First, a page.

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Thread: Pink leaved ping questions and misc.

  1. #1

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    I believe I understand that bigger is not necessarily better as pertains to leaf size in some species in that it would appear some Pings have developed growth habits that are adaptive to better insure their survival. Correct me if I am off base on this however, pink leaves on both tropical Homophyllous and Heterophyllous Pinguicula would be a sign the grower has met the optimal light requirements of the plant? Therefore, if a Mexican ping from the lower elevation ranges of that region does not have tinges of pink... it is not getting enough light?

    Is there a list out there somewhere that provides the native range of tropical Pings?

    I would also like to know more about "moving air" and what constitutes same or rather what would be deemed acceptable movement. Exactly how does one create moving air aside from adding an osciallting fan? Is routine human activity in a room throughout the course of the day sufficient? There are people growing Pings in terrariums who appear to be enjoying success. Surely that environment would be stagnating, wouldn't it?

    Does any one happen to have any photos of rosy pink Ping leaves that they would be in a position to share with me?

  2. #2

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    Oh gosh, a few more questions.

    I note reference to tufa gravel at this site-
    http://www.flytrap.demon.co.uk/notes/pinguicu.htm

    It appears to be a viable substitute for that nice light gray pumice which is difficult to get around me without mail ordering it. What is tufa gravel?

    At the above referenced site, readers who were growing Mexican ping were instructed to not "water from October - March. Keep warm and half-shaded. Mist occasionally". This defies logic particularly in my region where the humidity levels drop substantially due to freezing outer air temps to the point many of us have whole house humidifiers attached to our furnaces to avoid getting bloody noses. I am thinking the practice of not watering Mexican Pings might not be in the best interests of the plants, at least in my area. I am thinking I would end up with the equivalent of a 7th grade science experiment gone bad, very bad.

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    I have killed a few pings by "following the rules". I can't use the tray method for most of my pings in my grow room. I've had to pull pings from the room when they developed leaf rot, grow them in the house till they settle down then move them back to my grow room and cut back on the water. These plants were grown in trays prior to my getting them. To quote Pinguicula Man "experiment" and propagate your plants as soon as you get them (leaf cuttings).

    I have shyed away form most pings because of my experiences. But it looks like I am slowly figuring out what works for me.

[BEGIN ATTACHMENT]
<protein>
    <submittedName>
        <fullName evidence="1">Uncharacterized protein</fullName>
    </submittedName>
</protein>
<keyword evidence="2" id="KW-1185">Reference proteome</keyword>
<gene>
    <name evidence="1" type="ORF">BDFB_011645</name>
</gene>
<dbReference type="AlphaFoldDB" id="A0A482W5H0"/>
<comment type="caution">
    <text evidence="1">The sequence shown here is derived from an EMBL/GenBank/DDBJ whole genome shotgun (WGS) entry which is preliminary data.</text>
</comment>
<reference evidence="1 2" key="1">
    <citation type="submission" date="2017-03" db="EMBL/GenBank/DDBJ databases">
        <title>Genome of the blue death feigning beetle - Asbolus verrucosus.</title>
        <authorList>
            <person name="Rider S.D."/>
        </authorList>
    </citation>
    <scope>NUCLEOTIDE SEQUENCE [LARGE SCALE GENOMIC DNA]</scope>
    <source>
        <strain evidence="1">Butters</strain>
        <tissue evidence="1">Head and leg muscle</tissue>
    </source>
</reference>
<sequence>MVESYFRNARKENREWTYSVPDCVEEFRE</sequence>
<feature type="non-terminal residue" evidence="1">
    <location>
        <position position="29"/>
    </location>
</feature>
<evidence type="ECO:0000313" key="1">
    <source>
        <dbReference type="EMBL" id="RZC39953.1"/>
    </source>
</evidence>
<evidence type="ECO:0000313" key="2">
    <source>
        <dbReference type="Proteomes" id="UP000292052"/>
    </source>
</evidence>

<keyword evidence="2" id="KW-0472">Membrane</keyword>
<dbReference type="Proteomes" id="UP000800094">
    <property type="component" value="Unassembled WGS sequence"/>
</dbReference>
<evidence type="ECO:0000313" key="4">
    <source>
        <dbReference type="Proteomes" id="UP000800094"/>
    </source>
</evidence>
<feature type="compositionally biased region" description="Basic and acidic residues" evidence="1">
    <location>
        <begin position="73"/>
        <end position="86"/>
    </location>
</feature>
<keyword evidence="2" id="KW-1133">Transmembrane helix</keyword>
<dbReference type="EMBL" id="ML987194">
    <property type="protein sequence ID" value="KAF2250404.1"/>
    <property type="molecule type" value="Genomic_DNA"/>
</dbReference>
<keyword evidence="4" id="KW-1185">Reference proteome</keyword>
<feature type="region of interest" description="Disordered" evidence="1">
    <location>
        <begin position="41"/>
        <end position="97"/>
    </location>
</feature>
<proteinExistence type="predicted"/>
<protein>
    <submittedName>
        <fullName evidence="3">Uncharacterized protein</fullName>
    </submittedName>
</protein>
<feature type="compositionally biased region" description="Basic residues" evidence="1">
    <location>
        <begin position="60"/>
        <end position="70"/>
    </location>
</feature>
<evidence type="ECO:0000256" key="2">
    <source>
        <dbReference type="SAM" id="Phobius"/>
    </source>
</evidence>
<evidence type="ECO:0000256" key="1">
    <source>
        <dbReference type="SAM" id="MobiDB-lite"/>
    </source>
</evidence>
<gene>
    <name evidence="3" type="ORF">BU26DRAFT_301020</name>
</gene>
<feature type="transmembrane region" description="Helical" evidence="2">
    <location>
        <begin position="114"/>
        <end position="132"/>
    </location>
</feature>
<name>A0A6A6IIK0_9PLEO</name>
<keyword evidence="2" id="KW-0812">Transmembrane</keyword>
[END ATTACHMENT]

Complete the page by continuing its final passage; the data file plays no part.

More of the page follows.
I you find a source for pumice gravel in the Midwest, let me know.

    Glenn

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    I found a source for pumice once a few months ago. I bought a bag on line and had it delivered and for the life of me I can not find the url to the website that I ordered that pumice from and I don't have any left. I know I paid for it with a credit card and now I can't even find the entry on statements.

    To the best of my knowledge, nice gray pumice stone is not carried out our way.

    As far as propagating my pings as soon as I get them... I can't bare to rip their little leaves off right now. Nope, no way! I know I should but I can not bring myself to do it.

  6. #6
    Moderator Joseph Clemens's Avatar
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    Was this the site?

    Pumice Source online
    Joseph Clemens
    Tucson, Arizona, U S A

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    Moderator Joseph Clemens's Avatar
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    In most cases I find that with enough strong light for 12 or more hours per day even Pinguicula gypsicola, which is known as a touchy Mexican species has been grown by me as a semi-aquatic in a mixture of sand/coral. I keep one in plastic pot inside a container, "rocks glass" with water 90% of the time at the media surface (semi-aquatic). I keep it within 1/2 inch of the cool white fluorescent lights for 15 hours per day.

    Joseph Clemens
    Tucson, Arizona, U S A

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    Moderator Joseph Clemens's Avatar
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    Even under my high light environment I find that not all Mexican Pinguicula develop a pink or red tint to their leaves. I have seen that under lower light conditions non of them do.
    Joseph Clemens
    Tucson, Arizona, U S A

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